Geoffrey Bazeley

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Geoffrey Bazeley (1906–1989) was a British Modernist architect, born in Penzance, Cornwall, into a family of shipowners and traders. In 1935 he was commissioned to build Tregannick House in Cornwall and set up his own practice there. Tregannick has been described as “one of the best Modern Movement houses in the west of England.”[1]

Career[edit]

He studied architecture at Cambridge University (1926–29) and subsequently at the Architectural Association in London (1929–32). He was known for his Modernist architecture.

He was first employed as an assistant to George Grey Wornum on the RIBA building on Portland Place, London W1. Then in 1933 he began working for the revered Russian-born Modernist Serge Chermayeff (who co-designed Britain’s most iconic 1930s building, the De La Warr Pavilion, acting as the principal assistant for Shrub’s Wood in Chalfont St Giles, Buckinghamshire.

Geoffrey Bazeley started his architectural practice in Penzance in 1936 and after the war opened branches in St Austell and Plymouth. He went into partnership with Peter Barbary. The firm had a very good reputation and won an award for Housing in the Isles of Scilly in 1950. They received a good deal of work from the War Office, and were also responsible for the cinema in Hayle, an hotel in Penzance, the Farley Building in Plymouth and the English China Clays headquarters in St Austell. Peter Barbary died in 1970 and Portland Square was put under compulsory purchase by the Polytechnic in 1972. After this Geoffrey Bazeley merged into partnership with Mr Miller-Williams in Looe Street, the Barbican, Plymouth.[2]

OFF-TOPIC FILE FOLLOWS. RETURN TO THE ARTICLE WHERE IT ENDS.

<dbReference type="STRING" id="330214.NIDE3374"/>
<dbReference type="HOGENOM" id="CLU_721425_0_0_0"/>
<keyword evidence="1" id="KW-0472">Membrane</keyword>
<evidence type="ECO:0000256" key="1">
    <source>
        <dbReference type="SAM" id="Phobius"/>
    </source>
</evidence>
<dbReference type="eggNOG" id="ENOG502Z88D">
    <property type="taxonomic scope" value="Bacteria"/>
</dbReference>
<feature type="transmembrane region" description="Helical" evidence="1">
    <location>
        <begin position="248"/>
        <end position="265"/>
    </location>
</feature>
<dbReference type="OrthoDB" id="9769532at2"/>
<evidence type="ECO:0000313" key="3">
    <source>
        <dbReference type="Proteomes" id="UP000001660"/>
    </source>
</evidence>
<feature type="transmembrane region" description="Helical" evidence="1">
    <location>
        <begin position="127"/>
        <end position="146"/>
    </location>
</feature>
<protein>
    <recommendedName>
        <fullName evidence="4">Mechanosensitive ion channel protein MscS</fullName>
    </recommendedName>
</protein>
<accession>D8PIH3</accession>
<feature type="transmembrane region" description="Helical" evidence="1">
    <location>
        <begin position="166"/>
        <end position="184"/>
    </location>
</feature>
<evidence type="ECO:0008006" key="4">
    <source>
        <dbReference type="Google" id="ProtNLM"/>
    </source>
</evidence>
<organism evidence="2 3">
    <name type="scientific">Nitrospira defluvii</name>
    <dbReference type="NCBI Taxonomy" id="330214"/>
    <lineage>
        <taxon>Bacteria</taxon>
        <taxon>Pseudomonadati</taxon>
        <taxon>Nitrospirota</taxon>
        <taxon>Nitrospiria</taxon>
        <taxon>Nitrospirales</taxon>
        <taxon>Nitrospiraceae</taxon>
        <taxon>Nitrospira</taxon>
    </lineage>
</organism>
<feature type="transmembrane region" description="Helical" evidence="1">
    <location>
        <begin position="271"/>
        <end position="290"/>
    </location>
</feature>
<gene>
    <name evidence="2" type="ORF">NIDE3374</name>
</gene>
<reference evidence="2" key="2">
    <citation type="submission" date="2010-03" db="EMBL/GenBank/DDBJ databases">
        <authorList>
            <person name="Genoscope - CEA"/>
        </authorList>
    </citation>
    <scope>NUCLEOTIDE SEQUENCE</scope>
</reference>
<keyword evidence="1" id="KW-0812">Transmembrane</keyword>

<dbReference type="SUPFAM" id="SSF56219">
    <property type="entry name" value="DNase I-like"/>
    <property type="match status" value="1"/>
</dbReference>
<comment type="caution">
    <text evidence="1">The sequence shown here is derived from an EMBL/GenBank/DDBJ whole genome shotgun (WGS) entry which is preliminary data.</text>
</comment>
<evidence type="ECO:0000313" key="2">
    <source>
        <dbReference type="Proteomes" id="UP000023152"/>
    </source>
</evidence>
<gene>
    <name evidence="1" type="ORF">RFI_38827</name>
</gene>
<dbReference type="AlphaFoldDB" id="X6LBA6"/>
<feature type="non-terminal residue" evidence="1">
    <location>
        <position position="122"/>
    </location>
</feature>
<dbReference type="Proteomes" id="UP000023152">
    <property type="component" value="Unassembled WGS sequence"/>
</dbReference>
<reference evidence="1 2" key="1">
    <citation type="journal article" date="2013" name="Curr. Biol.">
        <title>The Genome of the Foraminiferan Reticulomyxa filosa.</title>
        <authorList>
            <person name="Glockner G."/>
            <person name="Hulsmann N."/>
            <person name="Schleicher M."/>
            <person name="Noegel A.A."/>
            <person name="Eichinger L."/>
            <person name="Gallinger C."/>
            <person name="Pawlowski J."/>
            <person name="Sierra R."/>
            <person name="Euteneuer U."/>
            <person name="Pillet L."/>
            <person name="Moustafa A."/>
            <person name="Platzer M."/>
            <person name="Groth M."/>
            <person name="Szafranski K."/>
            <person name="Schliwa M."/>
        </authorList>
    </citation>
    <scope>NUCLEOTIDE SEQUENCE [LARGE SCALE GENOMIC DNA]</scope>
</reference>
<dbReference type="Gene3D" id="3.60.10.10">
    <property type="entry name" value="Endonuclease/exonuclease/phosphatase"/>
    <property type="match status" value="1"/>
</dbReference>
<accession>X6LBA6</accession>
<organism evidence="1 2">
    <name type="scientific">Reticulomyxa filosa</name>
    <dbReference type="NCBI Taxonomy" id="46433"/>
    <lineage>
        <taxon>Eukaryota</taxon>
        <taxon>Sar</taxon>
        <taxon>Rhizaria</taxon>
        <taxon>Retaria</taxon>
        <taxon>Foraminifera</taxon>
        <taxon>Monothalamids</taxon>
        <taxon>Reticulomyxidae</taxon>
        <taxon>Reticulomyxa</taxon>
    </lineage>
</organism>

In 2001, Bazeley, Miller-Williams and Corfield merged with The Jonathan Ball Practice to become The Bazeley Partnership[3]

Selected works[edit]

In 1935 he was commissioned to build Tregannick House in Cornwall and set up his own practice there. It was his first major solo commission, and it clearly shows how he had imbibed the lessons of both Serge Chermayeff and his partner, Erich Mendelsohn. Bazeley’s later projects included the modernisation of the Seaton Barracks in Plymouth, offices for the ECL group in St Austell, and the new See House for the Bishop of Truro.

References[edit]

  1. ^ The Modern Movement in Britain by Alan Powers
  2. ^ http://www.nationalarchives.gov.uk/a2a/records.aspx?cat=028-1127&cid=-1#-1
  3. ^ http://www.bazeley-architects.co.uk

External links[edit]